Which you can now copy and paste into Word, ending up with a lovely Word table.

→ Tip: An alternative to post-split tidying is to start by replacing the spaces between, for example, Jelly and Roll with non-breaking spaces. Excel, like Word, reads different types of spaces differently, and you can use this to your advantage!

You could also split apart the birth and death dates, as in our mystery writer example above, using Text to Columns with as the delimiter, and finish up with two Find and Replace passes that replace ( and ) with nothing.

Joining text

Now suppose that, instead of a table, you wanted to end up with a list in this format:

Mahler, Gustav (1860–1911)

In this case, your first few steps are the same: use Text to Columns to split your list into 3 columns for given name/s, surname, and date/s.

Next, select column A, right-click or use Ctrl-X to cut (you’ll see a dotted line appear around your cut or copied selection), then select column B, right-click, and choose Insert Cut Cells.

You should now have surnames in column A and given names in column B, and it’s time to break out a formula!

Here’s the basic formula: =A1 & “, ” & B1

You can put it in any blank cell; here we’ve put it in the next available one.

What’s going on here? Basically, we’re borrowing Excel’s ability to add numbers and using it to “add” (concatenate) pieces of text. Cell A1 is the surname, B1 is the given name, and we are asking Excel to add them together (&) and put a comma and a space between them (, ). Anything that isn’t a variable (A1, B1, etc.) or an operator (&, which tells Excel to join two things together) must be enclosed in ” “ to indicate that it’s to be dropped in as is.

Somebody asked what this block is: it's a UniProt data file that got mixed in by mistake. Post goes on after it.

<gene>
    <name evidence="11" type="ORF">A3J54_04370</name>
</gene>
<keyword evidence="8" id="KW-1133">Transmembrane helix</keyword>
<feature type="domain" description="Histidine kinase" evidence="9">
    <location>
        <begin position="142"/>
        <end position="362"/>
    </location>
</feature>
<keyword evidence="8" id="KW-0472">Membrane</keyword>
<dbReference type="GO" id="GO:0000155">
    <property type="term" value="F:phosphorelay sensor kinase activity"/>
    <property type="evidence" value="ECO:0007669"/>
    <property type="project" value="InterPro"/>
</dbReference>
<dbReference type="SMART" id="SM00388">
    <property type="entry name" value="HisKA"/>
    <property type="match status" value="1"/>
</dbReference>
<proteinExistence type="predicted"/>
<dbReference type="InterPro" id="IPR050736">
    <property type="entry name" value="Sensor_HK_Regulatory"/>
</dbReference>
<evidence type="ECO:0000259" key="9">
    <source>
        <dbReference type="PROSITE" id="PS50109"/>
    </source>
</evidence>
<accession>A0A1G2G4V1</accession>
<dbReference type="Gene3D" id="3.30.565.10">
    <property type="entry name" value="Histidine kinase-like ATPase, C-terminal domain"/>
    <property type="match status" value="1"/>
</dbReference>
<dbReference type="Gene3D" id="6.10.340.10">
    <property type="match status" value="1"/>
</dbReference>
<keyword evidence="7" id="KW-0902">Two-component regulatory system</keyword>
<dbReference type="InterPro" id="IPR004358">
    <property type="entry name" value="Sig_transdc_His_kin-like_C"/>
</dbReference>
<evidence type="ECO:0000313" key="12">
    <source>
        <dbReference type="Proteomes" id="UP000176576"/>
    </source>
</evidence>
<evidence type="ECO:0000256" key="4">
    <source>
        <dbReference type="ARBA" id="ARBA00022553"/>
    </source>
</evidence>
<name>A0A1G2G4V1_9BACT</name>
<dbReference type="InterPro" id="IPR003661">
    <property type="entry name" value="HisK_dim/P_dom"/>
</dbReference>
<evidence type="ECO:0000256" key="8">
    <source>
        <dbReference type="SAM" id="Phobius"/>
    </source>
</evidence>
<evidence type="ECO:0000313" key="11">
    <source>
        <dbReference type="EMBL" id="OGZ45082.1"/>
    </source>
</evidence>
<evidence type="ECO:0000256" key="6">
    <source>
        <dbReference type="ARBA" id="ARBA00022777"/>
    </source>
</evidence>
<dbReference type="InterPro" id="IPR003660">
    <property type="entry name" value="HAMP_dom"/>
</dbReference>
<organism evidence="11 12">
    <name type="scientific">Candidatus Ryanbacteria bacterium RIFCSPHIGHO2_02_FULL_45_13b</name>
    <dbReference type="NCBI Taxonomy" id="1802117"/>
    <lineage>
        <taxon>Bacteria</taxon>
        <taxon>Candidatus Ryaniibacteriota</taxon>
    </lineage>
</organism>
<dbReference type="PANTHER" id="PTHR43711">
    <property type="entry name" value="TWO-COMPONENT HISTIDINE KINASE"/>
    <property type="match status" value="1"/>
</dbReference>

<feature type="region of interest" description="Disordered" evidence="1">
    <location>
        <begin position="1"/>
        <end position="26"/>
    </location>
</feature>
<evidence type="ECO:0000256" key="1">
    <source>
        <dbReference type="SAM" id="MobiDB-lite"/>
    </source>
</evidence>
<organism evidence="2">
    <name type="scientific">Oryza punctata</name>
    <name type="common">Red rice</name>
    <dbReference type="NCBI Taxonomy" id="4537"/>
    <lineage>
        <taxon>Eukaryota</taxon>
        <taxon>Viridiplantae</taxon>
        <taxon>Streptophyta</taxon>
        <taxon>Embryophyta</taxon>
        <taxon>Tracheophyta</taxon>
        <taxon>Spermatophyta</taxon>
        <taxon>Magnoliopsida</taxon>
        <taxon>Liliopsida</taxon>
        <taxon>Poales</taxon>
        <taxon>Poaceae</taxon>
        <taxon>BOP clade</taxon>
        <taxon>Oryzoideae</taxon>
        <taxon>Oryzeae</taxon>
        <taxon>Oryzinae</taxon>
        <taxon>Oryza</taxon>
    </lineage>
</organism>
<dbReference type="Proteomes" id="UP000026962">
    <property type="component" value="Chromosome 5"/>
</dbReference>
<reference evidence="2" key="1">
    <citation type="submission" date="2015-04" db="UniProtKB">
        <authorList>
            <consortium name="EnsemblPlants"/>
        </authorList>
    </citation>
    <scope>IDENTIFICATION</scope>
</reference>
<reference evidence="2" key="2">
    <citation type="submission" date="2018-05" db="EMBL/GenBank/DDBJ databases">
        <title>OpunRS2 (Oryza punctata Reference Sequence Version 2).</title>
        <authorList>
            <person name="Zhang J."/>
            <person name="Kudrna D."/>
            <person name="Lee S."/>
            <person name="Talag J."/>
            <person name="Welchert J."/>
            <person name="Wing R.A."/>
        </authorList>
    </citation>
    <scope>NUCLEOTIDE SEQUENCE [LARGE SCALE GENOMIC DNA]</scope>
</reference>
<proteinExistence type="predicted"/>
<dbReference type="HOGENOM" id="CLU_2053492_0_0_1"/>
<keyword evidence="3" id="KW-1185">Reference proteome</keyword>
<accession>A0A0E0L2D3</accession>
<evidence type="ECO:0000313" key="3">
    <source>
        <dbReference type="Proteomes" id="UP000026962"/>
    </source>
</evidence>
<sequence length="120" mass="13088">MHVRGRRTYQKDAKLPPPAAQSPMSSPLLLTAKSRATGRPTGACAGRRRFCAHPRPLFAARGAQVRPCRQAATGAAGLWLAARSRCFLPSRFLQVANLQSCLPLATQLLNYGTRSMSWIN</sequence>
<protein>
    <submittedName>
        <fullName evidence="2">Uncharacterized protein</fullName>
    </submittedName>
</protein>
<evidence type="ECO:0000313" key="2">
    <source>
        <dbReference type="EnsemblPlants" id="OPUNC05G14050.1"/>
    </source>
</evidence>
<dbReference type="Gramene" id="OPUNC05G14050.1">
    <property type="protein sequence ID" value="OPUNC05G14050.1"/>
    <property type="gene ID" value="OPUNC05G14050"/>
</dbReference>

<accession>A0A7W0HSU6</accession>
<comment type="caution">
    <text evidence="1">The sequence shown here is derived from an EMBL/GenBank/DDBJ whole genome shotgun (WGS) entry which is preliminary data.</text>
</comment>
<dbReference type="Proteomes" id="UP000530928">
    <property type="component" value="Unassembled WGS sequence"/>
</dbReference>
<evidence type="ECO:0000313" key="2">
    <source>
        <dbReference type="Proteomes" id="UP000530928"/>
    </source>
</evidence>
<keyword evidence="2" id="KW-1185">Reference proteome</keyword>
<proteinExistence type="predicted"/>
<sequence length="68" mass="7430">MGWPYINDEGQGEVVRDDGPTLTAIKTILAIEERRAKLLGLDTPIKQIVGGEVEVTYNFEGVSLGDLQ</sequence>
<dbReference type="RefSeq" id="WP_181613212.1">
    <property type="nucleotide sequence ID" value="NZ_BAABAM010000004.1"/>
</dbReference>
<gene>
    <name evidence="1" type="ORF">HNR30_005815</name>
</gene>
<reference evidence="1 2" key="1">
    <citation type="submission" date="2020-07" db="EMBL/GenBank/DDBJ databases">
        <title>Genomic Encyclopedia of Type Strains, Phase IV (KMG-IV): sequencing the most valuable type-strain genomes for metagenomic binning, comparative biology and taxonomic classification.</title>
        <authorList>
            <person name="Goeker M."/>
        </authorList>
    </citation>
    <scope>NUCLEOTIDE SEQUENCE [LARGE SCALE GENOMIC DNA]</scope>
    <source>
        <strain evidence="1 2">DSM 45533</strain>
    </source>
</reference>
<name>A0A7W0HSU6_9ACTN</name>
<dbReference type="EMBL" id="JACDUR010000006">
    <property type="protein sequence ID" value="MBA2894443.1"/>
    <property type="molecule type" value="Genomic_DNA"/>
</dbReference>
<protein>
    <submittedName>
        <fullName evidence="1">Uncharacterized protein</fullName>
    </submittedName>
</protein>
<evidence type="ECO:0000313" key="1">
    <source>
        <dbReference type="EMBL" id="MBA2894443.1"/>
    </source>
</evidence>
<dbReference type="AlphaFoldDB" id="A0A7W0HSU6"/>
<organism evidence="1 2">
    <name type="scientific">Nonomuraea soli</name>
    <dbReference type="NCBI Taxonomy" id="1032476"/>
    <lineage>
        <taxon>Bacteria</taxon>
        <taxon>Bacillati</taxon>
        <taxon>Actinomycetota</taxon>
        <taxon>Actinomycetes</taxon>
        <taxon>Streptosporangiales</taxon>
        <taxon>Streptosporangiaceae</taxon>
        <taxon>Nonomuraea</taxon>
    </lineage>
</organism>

As you can see in the screenshot above, Excel helpfully color-codes the content of the formula bar to match the content of the corresponding spreadsheet cells, which makes it easier to see what the formula is going to do.

→ Tip: If your cursor is in the formula bar and you’re not seeing the cell names in different colors, something is wrong with your formula!

Here’s the result:

You can then copy the content of cell E1 and paste it into all the cells below it, and you’ll get this:

But remember, what we actually want is a list in this format:

Mahler, Gustav (1860–1911)

So our formula will have to get a little more complex: =A1 & “, ” & B1 & ” (” & C1 & “–” & D1 & “)”

Which produces this:

Just copy and paste this cell into all the other cells in column E in order to completely reformat your list:

Then, copy and paste cells E1 through E16 into Word:

This is still a table, but Word makes it easy to convert a simple table to text: Select the whole table, click Table Tools > Layout > Convert to Text, and under Separate text with, choose Paragraph marks:


Again, to fully appreciate how much time and effort Excel can save you on tasks like this one, imagine that our list of composers included all 26 letters of the alphabet!